Thinking of freezing your eggs? It may sound empowering—a little insurance policy for your future fertility. But don’t be surprised if you regret the decision.
According to a survey of 201 women who froze their eggs between 2012 and 2016, one in six regretted doing so. The women had their eggs frozen for nonmedical reasons; it did not include women who were freezing eggs because they were, for example, about to undergo chemotherapy.
They were surveyed about two years after freezing their eggs. Of those who froze their eggs, 89 percent said they thought they would be glad they did it, even if they never used the eggs. But 49 percent didn’t fully endorse their own decision. Most had mild regret, and 16 percent experienced moderate to severe regret.
Freezing your eggs, known as elective oocyte cryopreservation, is becoming quite popular as awareness of infertility grows and women face age-related infertility. The procedure is especially common in urban areas.
“This technology is tremendous if it’s the only way of having a biological child and having a family,” said Heather Huddleston, M.D., associate professor of obstetrics, gynecology and reproductive sciences at UCSF. “But it’s important that we progress thoughtfully, given all the implications this technology may have for women.”
On average, women took the survey about two years after undergoing the procedure. Just six percent of the women surveyed had used their frozen eggs to try to conceive a child, so it was unlikely that those who expressed moderate to severe regret about the procedure did so because the technology had failed them.
“While most women expressed positive reactions of enhanced reproductive options after freezing eggs, we were surprised to discover that for a group of women it wasn’t so simple – some even frankly regretted their choice,” Eleni Greenwood, M.D., another researcher, added.
Why the Doubt?
The researchers are conducting further study into why women regretted their elective decision.
“What is clear is that egg freezing is more than just your standard insurance transaction for many women,” Greenwood said.
One thing that may explain the regret is that women who yielded fewer eggs were more likely to regret going through the process to harvest and freeze eggs. They may have interpreted the low egg count as an indication that their fertility was already hampered. A low number of eggs retrieved is not a reliable indicator of poor fertility, though, the researchers said.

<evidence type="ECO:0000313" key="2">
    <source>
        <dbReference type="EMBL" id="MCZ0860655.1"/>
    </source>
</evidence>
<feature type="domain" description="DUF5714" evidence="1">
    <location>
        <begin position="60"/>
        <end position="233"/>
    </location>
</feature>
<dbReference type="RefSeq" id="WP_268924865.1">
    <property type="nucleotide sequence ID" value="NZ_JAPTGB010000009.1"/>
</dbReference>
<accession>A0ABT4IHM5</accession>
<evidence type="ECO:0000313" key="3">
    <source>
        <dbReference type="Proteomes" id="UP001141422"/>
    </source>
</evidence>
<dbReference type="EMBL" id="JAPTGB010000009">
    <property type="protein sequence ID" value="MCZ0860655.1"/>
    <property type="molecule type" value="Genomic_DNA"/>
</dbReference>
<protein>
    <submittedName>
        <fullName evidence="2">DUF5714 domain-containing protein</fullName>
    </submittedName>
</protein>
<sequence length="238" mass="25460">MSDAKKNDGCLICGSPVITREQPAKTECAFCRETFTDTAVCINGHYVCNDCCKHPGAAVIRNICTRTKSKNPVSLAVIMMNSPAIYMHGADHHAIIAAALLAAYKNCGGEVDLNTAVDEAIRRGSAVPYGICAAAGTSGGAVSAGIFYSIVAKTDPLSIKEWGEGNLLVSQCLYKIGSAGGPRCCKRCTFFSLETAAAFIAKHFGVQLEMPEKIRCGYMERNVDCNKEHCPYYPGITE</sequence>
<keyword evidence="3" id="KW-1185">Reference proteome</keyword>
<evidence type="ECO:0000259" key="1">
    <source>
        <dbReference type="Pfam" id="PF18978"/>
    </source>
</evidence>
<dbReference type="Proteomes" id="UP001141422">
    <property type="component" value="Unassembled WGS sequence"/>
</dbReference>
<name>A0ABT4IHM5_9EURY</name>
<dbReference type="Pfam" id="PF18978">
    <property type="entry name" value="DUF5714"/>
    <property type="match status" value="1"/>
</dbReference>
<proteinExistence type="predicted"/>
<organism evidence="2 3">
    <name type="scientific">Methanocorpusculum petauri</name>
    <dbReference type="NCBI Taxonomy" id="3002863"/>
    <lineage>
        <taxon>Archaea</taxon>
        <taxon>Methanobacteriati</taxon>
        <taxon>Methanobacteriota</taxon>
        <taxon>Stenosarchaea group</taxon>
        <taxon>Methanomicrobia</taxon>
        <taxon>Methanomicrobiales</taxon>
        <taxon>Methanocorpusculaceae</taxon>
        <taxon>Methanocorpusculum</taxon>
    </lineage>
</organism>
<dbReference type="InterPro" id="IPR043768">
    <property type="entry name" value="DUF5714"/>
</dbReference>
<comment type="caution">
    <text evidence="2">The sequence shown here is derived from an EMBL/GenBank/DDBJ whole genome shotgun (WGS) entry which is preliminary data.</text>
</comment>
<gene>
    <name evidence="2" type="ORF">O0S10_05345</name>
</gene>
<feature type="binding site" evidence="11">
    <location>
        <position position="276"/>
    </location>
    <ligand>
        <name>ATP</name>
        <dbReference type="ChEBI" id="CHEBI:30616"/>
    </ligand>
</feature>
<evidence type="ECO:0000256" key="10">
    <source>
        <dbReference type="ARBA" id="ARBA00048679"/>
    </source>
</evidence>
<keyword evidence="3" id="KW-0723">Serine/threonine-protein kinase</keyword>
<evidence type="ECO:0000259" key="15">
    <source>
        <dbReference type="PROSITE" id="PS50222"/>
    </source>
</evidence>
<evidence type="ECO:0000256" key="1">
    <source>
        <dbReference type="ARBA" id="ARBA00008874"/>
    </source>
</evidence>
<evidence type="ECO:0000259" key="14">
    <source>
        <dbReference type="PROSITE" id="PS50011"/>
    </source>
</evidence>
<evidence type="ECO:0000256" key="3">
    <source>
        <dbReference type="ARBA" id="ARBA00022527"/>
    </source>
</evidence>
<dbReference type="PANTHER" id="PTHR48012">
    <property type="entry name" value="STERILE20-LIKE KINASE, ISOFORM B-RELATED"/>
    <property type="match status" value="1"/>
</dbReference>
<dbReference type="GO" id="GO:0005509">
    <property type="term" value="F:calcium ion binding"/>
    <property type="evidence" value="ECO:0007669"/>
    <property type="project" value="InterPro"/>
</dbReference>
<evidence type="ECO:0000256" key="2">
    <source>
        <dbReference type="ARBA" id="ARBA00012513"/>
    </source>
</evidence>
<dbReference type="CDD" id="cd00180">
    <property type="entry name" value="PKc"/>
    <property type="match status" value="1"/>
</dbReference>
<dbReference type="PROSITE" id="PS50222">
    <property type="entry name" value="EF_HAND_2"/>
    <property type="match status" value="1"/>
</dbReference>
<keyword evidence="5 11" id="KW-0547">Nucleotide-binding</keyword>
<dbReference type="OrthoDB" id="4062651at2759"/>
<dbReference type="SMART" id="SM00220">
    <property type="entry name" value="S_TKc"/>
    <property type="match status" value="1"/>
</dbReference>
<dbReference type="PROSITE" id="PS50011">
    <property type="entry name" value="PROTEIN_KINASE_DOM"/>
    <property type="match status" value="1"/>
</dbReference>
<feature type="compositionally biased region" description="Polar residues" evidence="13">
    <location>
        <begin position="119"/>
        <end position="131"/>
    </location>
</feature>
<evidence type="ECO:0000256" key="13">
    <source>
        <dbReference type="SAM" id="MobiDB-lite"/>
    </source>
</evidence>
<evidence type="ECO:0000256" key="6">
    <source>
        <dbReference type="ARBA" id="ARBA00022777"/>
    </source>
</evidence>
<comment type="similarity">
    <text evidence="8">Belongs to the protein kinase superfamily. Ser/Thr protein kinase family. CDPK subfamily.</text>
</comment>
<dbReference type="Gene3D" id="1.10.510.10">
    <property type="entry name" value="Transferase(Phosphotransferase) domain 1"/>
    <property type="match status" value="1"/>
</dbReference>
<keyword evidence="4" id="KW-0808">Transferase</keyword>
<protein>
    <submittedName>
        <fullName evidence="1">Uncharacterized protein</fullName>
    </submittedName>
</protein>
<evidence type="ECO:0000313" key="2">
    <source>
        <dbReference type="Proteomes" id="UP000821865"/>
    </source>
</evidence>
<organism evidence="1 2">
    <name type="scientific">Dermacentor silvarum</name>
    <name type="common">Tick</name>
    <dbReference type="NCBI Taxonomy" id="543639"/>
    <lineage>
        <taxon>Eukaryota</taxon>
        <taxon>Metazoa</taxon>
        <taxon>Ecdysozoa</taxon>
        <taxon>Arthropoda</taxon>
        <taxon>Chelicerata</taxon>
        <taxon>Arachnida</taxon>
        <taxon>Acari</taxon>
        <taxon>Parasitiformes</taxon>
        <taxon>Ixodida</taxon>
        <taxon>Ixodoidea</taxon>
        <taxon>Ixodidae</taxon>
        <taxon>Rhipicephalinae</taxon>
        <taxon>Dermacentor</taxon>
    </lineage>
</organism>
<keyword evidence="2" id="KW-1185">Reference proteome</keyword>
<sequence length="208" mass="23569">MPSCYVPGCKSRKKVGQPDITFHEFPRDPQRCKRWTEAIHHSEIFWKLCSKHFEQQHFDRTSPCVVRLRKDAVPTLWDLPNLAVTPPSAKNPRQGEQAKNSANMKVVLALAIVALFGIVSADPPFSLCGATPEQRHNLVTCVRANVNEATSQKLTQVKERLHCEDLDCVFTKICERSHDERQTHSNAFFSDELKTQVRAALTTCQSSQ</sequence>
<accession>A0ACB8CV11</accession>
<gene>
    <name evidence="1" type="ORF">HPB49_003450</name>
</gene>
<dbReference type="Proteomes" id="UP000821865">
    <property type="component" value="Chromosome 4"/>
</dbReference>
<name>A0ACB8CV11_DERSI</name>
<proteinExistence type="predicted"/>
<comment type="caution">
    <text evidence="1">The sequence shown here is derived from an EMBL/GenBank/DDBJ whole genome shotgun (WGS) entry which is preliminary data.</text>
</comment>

About 80 percent of the women felt they had enough information about the procedure but those who said they didn’t were also more likely to be regretful.
One woman told The Zoe Report that the procedure itself threw her body completely out of whack. Other reports have casted doubt on the effects of the procedure, too. Some realize that the eggs retrieved were not viable.
According to Kate Bourne, a senior IVF counselor at Victorian Assisted Reproductive Treatment Authority, VARTA in Australia, women who have unrealistic expectations about the outcomes for egg freezing are prone to regret their decision.
To Freeze Or Not to Freeze?
Egg harvesting and freezing isn’t an easy—or cheap—procedure. Women must undergo about 10 days of injections to stimulate their ovaries, and five or six ultrasounds where doctors can track egg development. To retrieve eggs, doctors insert a needle through the vaginal wall under ultrasound guidance. The procedure requires sedation.
While many women may regret freezing their eggs, others do it because they fear they will regret not doing so. That’s why it’s such a personal decision—and why women should have a detailed discussion with their doctors when choosing to explore it.
Before You Freeze…Focus!
But talking to your doctor isn’t enough, because freezing your eggs impacts your entire life, said Serena Chen, M.D., a fertility specialist from New Jersey. Women need to talk to a reproductive therapist as well, because freezing your egg taps into expectations about things like marriage, career–even single parenthood–that can be challenging to manage.
Providers often don’t focus on helping you decide if egg-freezing is right for you–they focus more on the science of it all. Many don’t explain that freezing your eggs can come with physical and mental health impacts.
“Women really have to take charge of their own body, their own health, their own family,” Chen said.
She wants women to be as informed as possible, so that even if egg freezing doesn’t work out, they don’t have regrets. When you take the time to make your decision, you hopefully won’t have regrets at all.